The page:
New York City Ballet presented a nicely diversified program of NYCB Classics Friday evening consisting of old and new works: Chaconne (1963), Interplay (1945), After the Rain (2005), and Everywhere We Go (2012). Balanchine, Robbins, Christopher Wheeldon, and Justin Peck choreographed the pieces, respectively.
Chaconne is set to beautiful music by Christoph Willibald von Gluck with a blue-sky backdrop with clouds. Leads Friday were Sara Mearns and Russell Janzen, who both debuted in the role earlier this season. Russell is a member of the Corps but probably not for long; he is tall, with princely good looks and solid technique and has been cast in major roles this season.
The piece is technically straightforward, but requires precision and phrasing to the soft music. This is demonstrated nicely by a YouTube clip with Suzanne Ferrell and Peter Martins. Each step is completed with purpose in connection with the others, all with a regal, ethereal demeanor. Russell and Sara pulled it off nicely as both have the technique and gravitas to command the stage. Lauren King and Anthony Huxley also had a nice pas de deux, featuring several tricky promenades.
Jerome Robbins’ Interplay was his second work, after his masterpiece, Fancy Free. The piece consists of four men and women, dressed in informal, colorful costumes. The piece is fun and whimsical, egalitarian in nature as there are no lead couples; it is about the interaction of friends as they have a good time, set to Broadway-type music by Morton Gould. The steps are classical in nature, with jazz infusions and quirky movements like dancers clapping and waving to one another.
The piece is busy, never a dull moment. There is an adolescent quality to the piece as the dancers play tag, hopscotch, and skip around the stage in friendly bantering. In one creative segment, dancers approach the edge of the stage in darkness, peer down into the orchestra pit, and strut in silhouette after seeing the musicians.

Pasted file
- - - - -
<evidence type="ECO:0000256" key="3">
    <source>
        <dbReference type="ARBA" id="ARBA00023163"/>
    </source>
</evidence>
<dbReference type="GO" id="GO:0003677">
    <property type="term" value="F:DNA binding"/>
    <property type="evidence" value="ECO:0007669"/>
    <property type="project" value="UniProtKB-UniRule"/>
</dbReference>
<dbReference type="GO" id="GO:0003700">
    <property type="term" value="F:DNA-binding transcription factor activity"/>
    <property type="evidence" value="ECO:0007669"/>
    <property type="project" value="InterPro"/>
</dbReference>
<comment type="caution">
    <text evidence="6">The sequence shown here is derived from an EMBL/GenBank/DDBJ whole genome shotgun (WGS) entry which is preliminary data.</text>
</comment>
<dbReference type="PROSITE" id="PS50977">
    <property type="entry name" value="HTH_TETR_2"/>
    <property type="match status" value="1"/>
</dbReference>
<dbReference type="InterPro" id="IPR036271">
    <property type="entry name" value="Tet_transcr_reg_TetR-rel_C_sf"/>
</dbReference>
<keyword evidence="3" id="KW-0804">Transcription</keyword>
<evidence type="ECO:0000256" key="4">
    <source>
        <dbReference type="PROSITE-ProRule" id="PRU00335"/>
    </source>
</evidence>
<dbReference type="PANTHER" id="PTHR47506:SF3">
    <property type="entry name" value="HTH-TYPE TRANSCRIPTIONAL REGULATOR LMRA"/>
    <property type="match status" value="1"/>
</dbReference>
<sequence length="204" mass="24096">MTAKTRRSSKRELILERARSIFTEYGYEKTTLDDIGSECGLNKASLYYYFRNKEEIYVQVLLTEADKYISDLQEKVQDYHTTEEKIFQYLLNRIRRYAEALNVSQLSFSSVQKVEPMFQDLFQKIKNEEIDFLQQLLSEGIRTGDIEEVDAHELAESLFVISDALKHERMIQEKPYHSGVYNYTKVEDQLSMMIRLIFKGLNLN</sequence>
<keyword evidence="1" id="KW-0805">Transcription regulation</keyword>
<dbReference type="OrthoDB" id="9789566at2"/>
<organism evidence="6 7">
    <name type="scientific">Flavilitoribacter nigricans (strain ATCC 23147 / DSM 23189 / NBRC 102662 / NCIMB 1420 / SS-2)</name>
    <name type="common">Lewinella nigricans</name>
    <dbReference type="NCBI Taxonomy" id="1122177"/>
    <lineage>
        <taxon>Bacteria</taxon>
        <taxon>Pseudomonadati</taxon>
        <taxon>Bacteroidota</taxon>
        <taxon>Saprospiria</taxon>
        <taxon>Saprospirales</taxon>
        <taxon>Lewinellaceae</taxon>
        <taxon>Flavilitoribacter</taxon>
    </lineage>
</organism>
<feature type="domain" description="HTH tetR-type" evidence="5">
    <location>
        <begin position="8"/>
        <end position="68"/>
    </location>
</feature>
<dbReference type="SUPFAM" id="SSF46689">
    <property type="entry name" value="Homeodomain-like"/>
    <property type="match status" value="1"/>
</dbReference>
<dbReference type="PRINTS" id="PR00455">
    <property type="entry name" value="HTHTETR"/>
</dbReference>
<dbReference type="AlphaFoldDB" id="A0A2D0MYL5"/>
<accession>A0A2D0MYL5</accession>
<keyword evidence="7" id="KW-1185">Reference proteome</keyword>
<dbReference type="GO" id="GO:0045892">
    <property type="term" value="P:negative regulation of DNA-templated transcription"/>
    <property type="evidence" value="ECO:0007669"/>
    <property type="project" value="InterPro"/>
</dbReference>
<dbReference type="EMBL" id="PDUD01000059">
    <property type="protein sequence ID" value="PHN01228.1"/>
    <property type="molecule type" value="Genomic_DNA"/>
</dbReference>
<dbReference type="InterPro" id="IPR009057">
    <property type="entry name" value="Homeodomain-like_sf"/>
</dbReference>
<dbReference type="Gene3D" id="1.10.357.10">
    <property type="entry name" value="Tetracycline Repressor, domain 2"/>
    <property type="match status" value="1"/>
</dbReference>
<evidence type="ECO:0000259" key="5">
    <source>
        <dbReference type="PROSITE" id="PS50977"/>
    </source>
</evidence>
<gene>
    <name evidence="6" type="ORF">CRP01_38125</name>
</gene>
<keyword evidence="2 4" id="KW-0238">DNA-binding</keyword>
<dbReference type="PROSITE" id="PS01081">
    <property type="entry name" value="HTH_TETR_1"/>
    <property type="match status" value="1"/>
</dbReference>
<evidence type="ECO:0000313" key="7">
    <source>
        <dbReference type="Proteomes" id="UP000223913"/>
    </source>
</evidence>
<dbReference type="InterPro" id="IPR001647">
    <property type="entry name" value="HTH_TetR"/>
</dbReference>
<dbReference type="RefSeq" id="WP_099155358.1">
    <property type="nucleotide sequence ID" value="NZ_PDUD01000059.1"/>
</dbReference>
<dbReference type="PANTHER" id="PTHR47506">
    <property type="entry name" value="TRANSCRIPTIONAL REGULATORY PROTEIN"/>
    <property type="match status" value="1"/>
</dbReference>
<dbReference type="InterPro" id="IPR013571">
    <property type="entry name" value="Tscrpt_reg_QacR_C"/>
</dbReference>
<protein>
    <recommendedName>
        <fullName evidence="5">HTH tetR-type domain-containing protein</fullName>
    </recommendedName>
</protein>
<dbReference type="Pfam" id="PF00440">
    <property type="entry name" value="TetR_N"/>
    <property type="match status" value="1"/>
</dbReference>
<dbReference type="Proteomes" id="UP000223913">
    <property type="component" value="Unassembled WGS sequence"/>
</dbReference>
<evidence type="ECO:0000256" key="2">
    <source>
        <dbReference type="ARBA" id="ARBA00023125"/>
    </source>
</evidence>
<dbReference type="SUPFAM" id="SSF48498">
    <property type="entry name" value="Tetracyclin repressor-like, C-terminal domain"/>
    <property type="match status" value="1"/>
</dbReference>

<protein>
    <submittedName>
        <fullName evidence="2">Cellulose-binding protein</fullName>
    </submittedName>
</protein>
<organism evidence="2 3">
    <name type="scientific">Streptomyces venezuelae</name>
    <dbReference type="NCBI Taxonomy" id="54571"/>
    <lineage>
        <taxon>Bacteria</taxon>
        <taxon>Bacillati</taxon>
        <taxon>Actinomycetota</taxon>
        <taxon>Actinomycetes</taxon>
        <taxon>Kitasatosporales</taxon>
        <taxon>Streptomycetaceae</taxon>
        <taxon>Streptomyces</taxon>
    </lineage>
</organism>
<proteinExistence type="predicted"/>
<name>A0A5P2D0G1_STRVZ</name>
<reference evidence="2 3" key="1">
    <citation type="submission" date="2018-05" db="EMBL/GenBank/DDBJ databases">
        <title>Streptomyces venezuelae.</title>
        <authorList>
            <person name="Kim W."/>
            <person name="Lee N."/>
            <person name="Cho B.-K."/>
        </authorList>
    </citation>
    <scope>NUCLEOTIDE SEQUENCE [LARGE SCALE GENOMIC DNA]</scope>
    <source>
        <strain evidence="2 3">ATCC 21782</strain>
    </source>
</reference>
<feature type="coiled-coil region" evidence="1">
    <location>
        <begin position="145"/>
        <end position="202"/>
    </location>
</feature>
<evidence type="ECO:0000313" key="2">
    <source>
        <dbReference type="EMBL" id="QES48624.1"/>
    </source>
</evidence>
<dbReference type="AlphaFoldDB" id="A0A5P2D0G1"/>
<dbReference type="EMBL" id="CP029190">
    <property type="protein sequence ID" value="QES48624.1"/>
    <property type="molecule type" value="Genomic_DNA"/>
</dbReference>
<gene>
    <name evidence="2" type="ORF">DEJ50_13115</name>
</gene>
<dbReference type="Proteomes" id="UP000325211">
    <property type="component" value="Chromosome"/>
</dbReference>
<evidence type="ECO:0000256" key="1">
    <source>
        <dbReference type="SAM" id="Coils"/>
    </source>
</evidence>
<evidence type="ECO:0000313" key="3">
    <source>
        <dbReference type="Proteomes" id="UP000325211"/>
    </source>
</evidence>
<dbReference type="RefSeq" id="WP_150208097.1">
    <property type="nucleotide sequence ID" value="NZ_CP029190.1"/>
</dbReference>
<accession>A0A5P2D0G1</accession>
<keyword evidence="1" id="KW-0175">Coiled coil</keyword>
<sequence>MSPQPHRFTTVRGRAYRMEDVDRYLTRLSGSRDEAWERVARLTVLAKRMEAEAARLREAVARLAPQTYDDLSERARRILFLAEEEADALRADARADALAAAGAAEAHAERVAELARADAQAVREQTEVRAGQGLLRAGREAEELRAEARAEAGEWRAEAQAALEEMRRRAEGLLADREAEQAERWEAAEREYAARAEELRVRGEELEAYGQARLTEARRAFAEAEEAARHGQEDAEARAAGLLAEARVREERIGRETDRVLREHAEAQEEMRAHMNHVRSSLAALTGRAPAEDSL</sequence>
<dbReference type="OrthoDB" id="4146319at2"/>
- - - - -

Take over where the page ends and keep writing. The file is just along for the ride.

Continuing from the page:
Near the end of the work, dancers choose teams and have a ballet competition. The women do pirouettes while the men rip off multiple double tours; after landing one double tour, the dancer pops it up into another double tour. This is a hard step because the landing must be perfect, with the dancer perfectly straight. Any lean in any direction will throw off the next double tour. Here the men struggled with this difficult step, sometimes off balance and not vertical on the tours, leading to messy landings.
Wendy Whelan and Craig Hall performed Wheeldon’s After the Rain. The piece premiered in 2005 and is set to sad, haunting, and moving music by Arvo Part. The beautiful work was performed on the 57th floor of 4WTC in lower Manhattan on September 12, 2013. “It is a testament to the resilience of the human spirit, and a tribute to the future of the city that New York City Ballet calls home,” according to the NYCB YouTube site.
Wendy and Craig performed the piece to perfection. I could hear several people crying in the audience at the end, possibly motivated by the close of Wendy’s NYCB career (her final performance was Saturday) or the moving music coupled with the touching, masterful choreography. The five curtain calls to a standing ovation were well deserved.
Justin Peck’s Everywhere We Go is an interesting and energetic work set to commissioned music by Sufjan Stevens. The piece consists of nine movements, each varied and having its own personality. The 42-minute work has 25 dancers and there is a lot of dance to take in, with many innovations to the inspiring music.
Dancers that stood out include Daniel Applebaum, Ashly Isaacs, and Andrew Veyette. Daniel and Ashly are Corps members that are showcased in this work. Ashly partnered with Amar Ramasar and commanded the stage with big movements with bravado. Daniel’s solo work was energetic with Andrew pulling off many rapid pirouettes.
In one interesting section, Ashly and Amar dance from the center to corner stage left while a group of dancers shaped in an “L” converge with dramatic music as the backdrop. The dancers take a step to the corner and the two dancers on the ends peel off, leaving Ashly and Amar with little room in the corner.
Overall, I liked the work, although a few of the movements were not that interesting. Given the varied movements with numerous dancers, the work borders on information overload and I would love to see it again to pick up the many nuances the piece offers. With all the action, one viewing of this work is not enough.